Week in Review: Dog City Press, Minicomic of the Month Club, Birdcage Bottom

Another Anthology from Dog City Presstumblr_nta5d1Lh6T1s64julo1_1280

Dog City Press is a collaborative of CCS graduates with a predilection for making exquisitely handcrafted comic anthologies. Their past three issues have consisted of screen printed box sets filled with minicomics. Dog City 4 will be a real-deal book, with a spine. And this is interesting: each story is a collaboration between two cartoonists. You can pre-order it here.

Monthly Minicomics from Australiatop

Smaller Comics is once again offering their Minicomic of the Month  Club. I subscribed last year, and I enjoyed the variety of material I received. They’re always a short read, but good. It’s $48 for the year if you live in the US—a bargain, if you ask me.

New Books from Birdcage Bottomunnamed
Birdcage Bottom Books is releasing three new books: Bangs and Beard Diary by  Melinda Tracy Boyce and Aaron Whitaker, Left Empty #1 by Jamie Vayda and Alan King, and Pyramid Scheme by Josh Burggraf and Victor Kerlow. Bangs and Beard Diary is on my list of SPX debuts to pick up. Looks cute!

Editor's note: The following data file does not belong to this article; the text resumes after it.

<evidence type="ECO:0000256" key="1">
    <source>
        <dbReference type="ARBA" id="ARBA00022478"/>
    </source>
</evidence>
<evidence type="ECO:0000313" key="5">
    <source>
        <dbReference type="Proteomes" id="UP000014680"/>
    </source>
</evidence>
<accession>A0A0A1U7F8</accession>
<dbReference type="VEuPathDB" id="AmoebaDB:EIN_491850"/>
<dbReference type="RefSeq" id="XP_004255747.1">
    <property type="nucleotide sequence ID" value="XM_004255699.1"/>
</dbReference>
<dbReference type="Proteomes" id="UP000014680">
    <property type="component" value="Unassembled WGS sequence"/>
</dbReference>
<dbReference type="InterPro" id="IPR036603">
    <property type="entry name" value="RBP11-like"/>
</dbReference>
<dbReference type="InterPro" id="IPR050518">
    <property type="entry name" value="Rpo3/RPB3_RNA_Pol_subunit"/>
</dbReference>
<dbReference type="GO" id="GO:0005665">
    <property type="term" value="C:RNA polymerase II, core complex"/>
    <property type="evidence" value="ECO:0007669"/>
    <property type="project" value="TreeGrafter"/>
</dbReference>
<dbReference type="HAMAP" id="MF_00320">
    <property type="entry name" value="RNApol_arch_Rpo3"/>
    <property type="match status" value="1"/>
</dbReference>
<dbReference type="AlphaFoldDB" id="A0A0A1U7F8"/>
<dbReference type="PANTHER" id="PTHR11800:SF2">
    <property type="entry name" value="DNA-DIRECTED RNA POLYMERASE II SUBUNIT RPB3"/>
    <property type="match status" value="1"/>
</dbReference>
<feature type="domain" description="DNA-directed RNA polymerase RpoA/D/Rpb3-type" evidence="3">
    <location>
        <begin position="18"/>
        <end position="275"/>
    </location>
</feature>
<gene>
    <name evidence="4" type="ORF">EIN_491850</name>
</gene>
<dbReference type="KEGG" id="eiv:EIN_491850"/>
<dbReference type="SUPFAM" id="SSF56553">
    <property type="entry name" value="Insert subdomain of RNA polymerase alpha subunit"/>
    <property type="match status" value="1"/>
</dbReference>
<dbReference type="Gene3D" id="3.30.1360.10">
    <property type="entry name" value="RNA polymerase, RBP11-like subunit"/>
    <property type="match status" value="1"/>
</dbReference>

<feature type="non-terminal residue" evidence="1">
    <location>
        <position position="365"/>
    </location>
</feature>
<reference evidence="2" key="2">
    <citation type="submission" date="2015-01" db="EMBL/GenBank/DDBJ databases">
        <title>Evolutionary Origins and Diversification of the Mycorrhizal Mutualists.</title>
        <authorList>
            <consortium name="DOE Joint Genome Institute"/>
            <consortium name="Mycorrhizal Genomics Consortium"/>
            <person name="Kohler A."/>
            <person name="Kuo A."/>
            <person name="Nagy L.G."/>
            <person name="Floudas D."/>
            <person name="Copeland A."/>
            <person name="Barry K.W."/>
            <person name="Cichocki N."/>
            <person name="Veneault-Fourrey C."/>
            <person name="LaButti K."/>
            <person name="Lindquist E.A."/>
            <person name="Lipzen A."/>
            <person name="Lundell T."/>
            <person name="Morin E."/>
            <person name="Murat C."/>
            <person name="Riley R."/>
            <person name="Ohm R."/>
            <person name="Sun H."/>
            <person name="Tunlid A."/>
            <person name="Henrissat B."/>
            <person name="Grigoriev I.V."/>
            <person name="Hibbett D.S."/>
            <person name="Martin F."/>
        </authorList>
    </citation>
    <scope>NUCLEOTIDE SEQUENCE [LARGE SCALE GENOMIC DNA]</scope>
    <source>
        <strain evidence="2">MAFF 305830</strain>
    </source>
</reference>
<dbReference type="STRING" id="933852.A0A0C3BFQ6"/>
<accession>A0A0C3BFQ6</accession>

Week in Review: Bergen Street, Tim Corrigan, Retrofit, and Domino

I’m trying something new: rather than write sporadic posts whenever I have a spare minute (which I have lass and lass of these days) I’m going to try to post a recap at the end of the week. This works better with my work schedule, and it’s more forgiving when I miss a news item by a day or two.

Bergen Street Comics Store to Close, Micro-Press Lives Onstore1Like many, I was surprised and bummed to hear that Bergen Street Comics is closing its doors. It’s one of the best comic shops in New York—in the country, really. It’s a classy shop with a great selection of work, big press and small. Bergen Street became the go-to New York shop for indie/arty comic events, and that’s what usually brought me to the neighborhood (Prospect Heights is not my usual stomping grounds).

Bergen Street also has a publishing arm, which thankfully is soldiering on. They’re part of a  trend among boutique shops—Desert Island, Floating World, and Secret Headquarters publish as well. Bergen Street’s signature title is Copra, and alternative type super hero comic that has garnered a lot of praise (I have to admit I’ve never read it, because alternative type super hero comics don’t float my boat). I’ll keep my eyes on Bergen Street Comics Press.